Wednesday, August 11, 2010

What is Jewish Education? and is it worth the price?

Is Jewish Education actually worth the huge price tag? What do our children get from going to a Jewish school?? I went to Jewish day schools as a child, and I am still not sure I have fully recovered from the experience. By Junior high we are in school almost the same number of hours then the average American spends at their job. (traditional jobs of 9-5 are approximately 40 hours, Most day schools start at about 8:30 and go until 5:30 Monday-Thursday and end slightly earlier on Fridays putting kids in school approximately 42 hours), and they get less time for lunch (and no recess). So children ages 11-17 are expected to sit in school all day and learn how to be good Jews, and have no time for extracurricular activities or socializing. This is a powder keg for discipline problems, nervous breakdowns, drug abuse and a host of other problems (which by the way do not exist in the Jewish community at all. note the sarcasm.). What would happen if we pared down the day school curriculum to basic? if we had to hire less teachers and operate the school for a shorter day, therefore using utilities for 2-3 hours less PER DAY. how much would we save in operating costs?
In addition to saving operating costs we would also have happier healthier children. Children who have time to be children. Children who might be able to see the glory of G-d and the beauty of Judaism instead of children who are burnt out by age 15 and hate being Jewish and learning. What the schools should focus on is HOW to learn instead or cramming in all the material, and on teaching children how to be menches rather then twelve prakim of Gemara every week. We need to embody our children with a love for G-d, Judaism and the Jewish people. We need to bring down tuition prices.  Doing the two together at the same time? PRICELESS!


  1. so..... what is your assessment of whether or not jewish education is worth the (financial and emotional) investment and sacrifice?

  2. Well I am choosing to send my oldest to Yeshiva Day School, but we will see how it goes.Thank God my husband is doing well at work and we are able to do it for the time being. i do however feel that the importance we place on Jewish schooling may be too high and I don't think parents should be borrowing against their home/retirement to pay for it. we need to fins dome sort of happy medium (not sure what that is yet) so that our kids get a good Jewish foundation without the parents having to go into major debt.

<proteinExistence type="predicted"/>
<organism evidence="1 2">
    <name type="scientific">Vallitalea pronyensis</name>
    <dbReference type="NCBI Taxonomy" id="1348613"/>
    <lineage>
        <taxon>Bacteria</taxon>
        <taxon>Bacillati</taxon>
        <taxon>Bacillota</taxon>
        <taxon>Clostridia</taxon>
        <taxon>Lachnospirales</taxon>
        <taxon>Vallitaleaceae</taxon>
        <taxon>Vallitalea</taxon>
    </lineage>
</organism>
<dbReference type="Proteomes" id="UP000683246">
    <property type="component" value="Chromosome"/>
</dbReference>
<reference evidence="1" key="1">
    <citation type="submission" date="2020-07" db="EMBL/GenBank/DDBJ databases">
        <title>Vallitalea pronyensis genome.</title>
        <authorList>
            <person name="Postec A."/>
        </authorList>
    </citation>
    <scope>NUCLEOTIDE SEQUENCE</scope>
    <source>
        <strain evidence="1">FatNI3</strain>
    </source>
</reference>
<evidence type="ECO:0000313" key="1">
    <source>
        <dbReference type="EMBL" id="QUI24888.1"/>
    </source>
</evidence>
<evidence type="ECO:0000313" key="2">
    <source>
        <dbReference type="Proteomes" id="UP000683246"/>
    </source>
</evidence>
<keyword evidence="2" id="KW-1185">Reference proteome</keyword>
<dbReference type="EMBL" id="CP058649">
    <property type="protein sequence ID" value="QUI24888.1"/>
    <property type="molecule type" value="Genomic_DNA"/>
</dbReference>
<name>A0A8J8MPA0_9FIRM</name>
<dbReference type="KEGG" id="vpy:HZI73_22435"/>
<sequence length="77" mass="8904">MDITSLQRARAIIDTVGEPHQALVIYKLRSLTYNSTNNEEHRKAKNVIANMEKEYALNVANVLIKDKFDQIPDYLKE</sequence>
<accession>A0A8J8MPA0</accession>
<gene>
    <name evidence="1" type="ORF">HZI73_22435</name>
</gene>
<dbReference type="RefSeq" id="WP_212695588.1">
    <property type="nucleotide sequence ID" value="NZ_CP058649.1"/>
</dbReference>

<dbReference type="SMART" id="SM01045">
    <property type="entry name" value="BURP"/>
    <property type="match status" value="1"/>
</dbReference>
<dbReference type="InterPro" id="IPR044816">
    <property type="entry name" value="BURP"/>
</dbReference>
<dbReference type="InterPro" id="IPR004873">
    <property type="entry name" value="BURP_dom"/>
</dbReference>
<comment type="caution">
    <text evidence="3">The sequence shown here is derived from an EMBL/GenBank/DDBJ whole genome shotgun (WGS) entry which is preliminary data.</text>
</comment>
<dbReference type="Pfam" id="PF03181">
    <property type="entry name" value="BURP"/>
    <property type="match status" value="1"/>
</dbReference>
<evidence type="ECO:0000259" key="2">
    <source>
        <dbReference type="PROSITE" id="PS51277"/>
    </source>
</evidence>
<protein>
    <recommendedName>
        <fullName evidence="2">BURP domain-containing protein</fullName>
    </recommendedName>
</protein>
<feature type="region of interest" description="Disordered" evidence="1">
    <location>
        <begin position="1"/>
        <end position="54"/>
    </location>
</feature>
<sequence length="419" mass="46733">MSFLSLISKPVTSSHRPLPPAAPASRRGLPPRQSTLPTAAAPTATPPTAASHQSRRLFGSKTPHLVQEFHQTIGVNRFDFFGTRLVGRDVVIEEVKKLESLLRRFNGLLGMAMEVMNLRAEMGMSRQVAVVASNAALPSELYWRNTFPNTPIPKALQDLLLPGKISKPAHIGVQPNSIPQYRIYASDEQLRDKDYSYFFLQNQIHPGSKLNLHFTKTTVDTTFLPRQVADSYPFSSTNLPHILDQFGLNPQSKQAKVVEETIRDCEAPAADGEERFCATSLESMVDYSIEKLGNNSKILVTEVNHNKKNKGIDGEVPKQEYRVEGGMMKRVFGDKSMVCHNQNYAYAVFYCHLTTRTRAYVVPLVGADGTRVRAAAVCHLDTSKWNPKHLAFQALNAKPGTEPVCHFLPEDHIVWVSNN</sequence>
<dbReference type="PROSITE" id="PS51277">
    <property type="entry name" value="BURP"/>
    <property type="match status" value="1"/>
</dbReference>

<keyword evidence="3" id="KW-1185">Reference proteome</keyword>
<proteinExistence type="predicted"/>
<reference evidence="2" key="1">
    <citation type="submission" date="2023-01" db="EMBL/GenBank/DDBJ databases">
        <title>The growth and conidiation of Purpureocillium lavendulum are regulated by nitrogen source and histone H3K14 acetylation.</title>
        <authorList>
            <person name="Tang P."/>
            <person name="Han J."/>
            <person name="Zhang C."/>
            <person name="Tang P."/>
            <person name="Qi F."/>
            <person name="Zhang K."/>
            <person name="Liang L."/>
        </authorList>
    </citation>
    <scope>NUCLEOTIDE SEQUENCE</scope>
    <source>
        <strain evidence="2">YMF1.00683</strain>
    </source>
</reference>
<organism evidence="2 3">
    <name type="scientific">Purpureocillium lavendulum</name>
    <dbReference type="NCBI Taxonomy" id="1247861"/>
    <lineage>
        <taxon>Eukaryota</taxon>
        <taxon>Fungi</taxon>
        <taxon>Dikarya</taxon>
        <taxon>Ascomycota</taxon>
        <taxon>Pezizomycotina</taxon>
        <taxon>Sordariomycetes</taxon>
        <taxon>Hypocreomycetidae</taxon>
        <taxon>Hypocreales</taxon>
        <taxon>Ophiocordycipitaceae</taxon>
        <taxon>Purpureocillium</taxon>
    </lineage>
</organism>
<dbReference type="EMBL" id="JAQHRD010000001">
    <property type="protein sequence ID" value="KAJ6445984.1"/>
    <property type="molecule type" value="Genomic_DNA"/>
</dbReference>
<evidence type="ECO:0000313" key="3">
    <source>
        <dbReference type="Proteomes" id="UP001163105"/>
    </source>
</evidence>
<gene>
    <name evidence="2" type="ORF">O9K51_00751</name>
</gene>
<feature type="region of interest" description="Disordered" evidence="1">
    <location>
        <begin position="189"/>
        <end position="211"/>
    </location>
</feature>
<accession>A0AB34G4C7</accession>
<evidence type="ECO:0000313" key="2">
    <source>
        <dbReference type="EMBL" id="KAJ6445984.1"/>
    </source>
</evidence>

3. Speaking as a mother of 4 kids (which puts us squarely in the "major debt" category, as well as the "borrowing against our home/retirement" category), I can say that the reason I pay for day school is there are no other options right now.

    We have tried public school. Our local public school is great, but basically my kids were learning to hate being observant jews. All the activities were on Shabbat. All the sports practices. All the class parties had non-kosher food. Birthday parties on Shabbat, or with ham/cheese sandwiches for lunch.

    Of course, we made accommodations, sent our own food, and did our best for our kids to participate, but it is harder than you realize, especially because your kids are still very young. For example, do I make my daughter stay home on Halloween? Or let her dress up in her princess costume, and go to school? Do I let her go to school, but not dress up (and be the ONLY kid without a costume)? Do I insist that she refrain from eating any of the candy at the classroom party, until I have scrutinized it for kashrut?

    Basically, at each and every turn, my kids felt singled out - not intentionally, and not by other kids, but simply by the very nature of their observance and the way it was constantly infringed upon by the normal course of events at a public school.

    So, that is why I send them to day school, despite the fact that we can't afford it. It's not the "mench" part... actually, our public school did a better job of that than any yeshiva I have seen yet. I am sending them to day school so they grow up to be proud of being observant jews, and feel confident in their identity. They will have many, many years "out there" in the broader world... for now, let them feel like fish IN water, rather than out.

  4. Lisa,
    I totally agree with your sentiments. We really thought about this as the public schools in our town are known to be pretty good (and as accommodating as possible), but you are right, no matter how accommodating the teacher/school/parents it really is difficult to be observant while in public school. My parents are basically broke because they sent us to Yeshiva and I hope we won't get into that situation (but most likely we will unless we make aliyah or something changes). It saddens me that living Jewishly means you essentially have to give up so much. I have no problem sacrificing for my Judaism, but the cost has gotten too high.